In "Gravitation" by Misner et. al., in chapter 1, it says in box 1.6,
|[O]ne can "look at the separations between these nearby [two]
|test particles and from the second time-rate of change of
|these separations and the 'equation of geodesic deviation'
|(equation 1.8) read out the curvature of spacetime."
. To me, a "force" is something that is causing an acceleration
(thinking of "F = ma"). So, I'd be inclined to say that the
curvature of spacetime is a /force/ that is accelerating the
two test particles relatively to each other.
If someone thinks that this curvature is /not/ a force, maybe
he could explain why the curvature of spacetime should not
be called a "force" although it causes an acceleration?
And while I'm at it: Wikipedia says: "Most fermions decay by
a weak interaction over time.". This weak interaction also
is called "weak force"; so, this weak force does not seems
to cause accelerations, but decays. Why is it still called a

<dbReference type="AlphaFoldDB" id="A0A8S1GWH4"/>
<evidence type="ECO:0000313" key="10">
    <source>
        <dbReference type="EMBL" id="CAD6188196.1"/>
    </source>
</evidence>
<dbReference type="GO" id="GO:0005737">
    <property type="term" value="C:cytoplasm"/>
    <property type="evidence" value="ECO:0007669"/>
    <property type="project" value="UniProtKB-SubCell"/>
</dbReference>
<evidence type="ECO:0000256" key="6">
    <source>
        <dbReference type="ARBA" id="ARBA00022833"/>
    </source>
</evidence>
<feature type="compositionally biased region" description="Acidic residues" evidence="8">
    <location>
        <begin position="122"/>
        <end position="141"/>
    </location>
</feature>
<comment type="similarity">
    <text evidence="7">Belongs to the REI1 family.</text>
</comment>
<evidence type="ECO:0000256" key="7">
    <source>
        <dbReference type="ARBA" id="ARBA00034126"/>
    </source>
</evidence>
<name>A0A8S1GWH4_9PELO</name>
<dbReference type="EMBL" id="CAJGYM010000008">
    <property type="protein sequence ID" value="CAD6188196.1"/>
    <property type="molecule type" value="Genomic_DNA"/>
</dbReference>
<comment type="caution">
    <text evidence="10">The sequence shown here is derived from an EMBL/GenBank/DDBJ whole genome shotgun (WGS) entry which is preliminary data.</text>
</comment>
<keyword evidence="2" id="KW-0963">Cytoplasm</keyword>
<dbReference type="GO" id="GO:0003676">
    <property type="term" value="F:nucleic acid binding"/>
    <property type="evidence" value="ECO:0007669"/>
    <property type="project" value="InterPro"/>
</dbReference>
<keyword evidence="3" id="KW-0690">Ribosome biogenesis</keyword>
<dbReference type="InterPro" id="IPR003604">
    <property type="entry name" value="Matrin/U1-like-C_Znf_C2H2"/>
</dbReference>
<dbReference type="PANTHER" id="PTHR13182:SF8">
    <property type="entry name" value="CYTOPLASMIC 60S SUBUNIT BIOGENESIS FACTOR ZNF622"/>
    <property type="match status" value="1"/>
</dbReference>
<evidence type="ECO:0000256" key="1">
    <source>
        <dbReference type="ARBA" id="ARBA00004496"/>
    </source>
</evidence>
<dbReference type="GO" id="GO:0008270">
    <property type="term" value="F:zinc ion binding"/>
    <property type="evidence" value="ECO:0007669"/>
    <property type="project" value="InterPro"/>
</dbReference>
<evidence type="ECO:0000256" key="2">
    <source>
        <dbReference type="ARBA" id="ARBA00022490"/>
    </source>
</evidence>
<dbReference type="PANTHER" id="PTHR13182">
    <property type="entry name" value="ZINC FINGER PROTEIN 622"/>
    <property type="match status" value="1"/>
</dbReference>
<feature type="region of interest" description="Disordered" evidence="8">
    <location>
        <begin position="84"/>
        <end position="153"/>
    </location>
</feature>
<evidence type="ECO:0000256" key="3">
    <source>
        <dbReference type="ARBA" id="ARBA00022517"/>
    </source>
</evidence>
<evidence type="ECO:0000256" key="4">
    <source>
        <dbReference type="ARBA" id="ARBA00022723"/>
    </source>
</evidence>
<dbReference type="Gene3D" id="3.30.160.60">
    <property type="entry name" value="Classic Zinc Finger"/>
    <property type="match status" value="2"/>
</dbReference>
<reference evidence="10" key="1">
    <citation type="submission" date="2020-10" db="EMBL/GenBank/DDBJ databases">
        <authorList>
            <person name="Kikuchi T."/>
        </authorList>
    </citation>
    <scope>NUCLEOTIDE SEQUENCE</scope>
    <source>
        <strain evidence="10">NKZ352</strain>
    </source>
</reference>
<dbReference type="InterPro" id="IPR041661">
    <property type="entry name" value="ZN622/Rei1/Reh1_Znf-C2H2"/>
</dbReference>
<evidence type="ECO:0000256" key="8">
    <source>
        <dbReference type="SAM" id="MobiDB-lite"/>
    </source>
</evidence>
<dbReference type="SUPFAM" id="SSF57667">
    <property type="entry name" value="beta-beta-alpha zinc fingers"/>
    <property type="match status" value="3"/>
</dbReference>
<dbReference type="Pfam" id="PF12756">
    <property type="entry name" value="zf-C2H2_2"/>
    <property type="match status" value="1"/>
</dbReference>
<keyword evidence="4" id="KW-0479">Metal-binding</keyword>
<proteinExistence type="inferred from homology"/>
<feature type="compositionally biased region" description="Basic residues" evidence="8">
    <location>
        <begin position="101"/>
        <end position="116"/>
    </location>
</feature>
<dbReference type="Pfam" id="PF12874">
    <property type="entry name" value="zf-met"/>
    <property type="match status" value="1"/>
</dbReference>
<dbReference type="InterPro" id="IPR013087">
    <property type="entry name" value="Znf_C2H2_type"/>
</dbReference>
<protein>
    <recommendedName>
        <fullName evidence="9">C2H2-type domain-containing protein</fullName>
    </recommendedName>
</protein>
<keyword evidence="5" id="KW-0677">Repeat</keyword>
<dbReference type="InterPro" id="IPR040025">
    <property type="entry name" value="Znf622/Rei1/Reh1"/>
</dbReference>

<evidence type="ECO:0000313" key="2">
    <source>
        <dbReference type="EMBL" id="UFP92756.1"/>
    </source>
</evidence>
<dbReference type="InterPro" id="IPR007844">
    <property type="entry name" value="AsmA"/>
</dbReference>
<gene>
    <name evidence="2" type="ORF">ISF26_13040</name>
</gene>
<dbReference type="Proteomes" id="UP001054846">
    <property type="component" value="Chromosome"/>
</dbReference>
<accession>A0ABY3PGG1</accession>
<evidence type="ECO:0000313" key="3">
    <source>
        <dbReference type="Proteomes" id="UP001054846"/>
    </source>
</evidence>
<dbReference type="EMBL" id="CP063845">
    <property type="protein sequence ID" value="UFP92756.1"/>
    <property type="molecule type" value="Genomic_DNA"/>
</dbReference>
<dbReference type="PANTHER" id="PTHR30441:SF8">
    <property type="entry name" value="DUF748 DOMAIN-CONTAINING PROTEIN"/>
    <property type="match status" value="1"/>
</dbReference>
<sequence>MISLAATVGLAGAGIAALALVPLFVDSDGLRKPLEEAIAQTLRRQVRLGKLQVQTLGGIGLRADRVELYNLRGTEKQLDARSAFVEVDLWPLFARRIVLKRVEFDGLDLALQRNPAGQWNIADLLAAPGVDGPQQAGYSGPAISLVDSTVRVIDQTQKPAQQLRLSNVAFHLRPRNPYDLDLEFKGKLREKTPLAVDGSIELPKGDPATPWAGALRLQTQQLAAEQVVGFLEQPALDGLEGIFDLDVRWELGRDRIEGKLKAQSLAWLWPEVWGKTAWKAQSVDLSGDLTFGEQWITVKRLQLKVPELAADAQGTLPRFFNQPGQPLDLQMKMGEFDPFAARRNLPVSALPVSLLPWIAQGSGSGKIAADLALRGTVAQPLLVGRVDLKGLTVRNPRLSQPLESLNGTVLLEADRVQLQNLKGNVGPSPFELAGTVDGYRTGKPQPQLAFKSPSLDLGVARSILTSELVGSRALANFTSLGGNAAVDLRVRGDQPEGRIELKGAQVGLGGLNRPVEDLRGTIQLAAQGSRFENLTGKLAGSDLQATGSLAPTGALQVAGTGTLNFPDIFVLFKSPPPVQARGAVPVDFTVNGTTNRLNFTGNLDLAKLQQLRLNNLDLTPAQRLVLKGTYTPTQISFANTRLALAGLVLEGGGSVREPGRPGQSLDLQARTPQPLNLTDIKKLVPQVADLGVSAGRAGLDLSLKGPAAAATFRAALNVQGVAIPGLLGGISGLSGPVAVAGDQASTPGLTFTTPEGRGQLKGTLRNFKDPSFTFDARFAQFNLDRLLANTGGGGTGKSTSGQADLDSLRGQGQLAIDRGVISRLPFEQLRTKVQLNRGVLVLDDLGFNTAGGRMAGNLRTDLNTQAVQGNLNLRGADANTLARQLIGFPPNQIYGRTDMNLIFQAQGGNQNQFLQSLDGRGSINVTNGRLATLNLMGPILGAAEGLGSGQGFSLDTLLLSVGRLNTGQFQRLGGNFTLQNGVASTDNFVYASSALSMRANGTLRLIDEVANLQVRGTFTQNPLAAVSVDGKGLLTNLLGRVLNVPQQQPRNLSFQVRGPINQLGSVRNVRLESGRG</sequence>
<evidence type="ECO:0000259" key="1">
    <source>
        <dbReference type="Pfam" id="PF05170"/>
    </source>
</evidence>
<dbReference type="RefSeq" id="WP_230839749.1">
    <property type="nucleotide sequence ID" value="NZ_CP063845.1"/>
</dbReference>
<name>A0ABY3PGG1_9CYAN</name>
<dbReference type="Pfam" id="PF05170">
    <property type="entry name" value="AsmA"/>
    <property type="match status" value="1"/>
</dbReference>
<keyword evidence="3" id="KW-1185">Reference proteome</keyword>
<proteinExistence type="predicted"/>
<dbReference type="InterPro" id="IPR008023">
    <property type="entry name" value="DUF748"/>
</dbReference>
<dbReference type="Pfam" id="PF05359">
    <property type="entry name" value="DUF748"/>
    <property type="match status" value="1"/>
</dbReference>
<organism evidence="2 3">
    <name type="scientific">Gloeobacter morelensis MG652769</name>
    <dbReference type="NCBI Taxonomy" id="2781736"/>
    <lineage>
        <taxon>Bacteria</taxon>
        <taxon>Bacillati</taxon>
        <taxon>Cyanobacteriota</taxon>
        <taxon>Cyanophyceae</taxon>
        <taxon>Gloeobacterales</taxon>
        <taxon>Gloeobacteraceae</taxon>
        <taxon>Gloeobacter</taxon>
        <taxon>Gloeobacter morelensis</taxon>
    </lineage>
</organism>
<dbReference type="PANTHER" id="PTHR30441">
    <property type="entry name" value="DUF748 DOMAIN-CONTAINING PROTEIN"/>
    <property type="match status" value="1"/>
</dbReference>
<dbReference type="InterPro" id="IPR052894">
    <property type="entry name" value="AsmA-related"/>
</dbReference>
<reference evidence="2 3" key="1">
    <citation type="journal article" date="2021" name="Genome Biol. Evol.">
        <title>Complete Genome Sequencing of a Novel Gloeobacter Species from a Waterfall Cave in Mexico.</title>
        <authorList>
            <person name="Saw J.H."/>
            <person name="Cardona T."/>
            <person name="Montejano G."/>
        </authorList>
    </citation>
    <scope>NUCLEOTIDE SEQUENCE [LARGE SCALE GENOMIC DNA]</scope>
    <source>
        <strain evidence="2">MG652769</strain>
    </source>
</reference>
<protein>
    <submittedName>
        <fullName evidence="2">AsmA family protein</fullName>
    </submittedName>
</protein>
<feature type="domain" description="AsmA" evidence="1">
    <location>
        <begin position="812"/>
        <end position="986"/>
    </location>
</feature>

"force"?
What is a force?
[[Mod. note -- Applying the same force to different-mass test bodies
results in different accelerations, as per Newton's 2nd law $a = F/m$.
But spacetime curvature induces the *same* relative accelerations
between different-mass test bodies. So to call spacetime curvature
a "force" you have to posit that's really a "force-proportional-to-inertial-mass", which is a funny sort of beast.
It seems cleaner to just call it "spacetime curvature".
As to the weak interaction, I think particle physicists usually call
it the "weak interaction". Calling it a "force" is colloquial usage.
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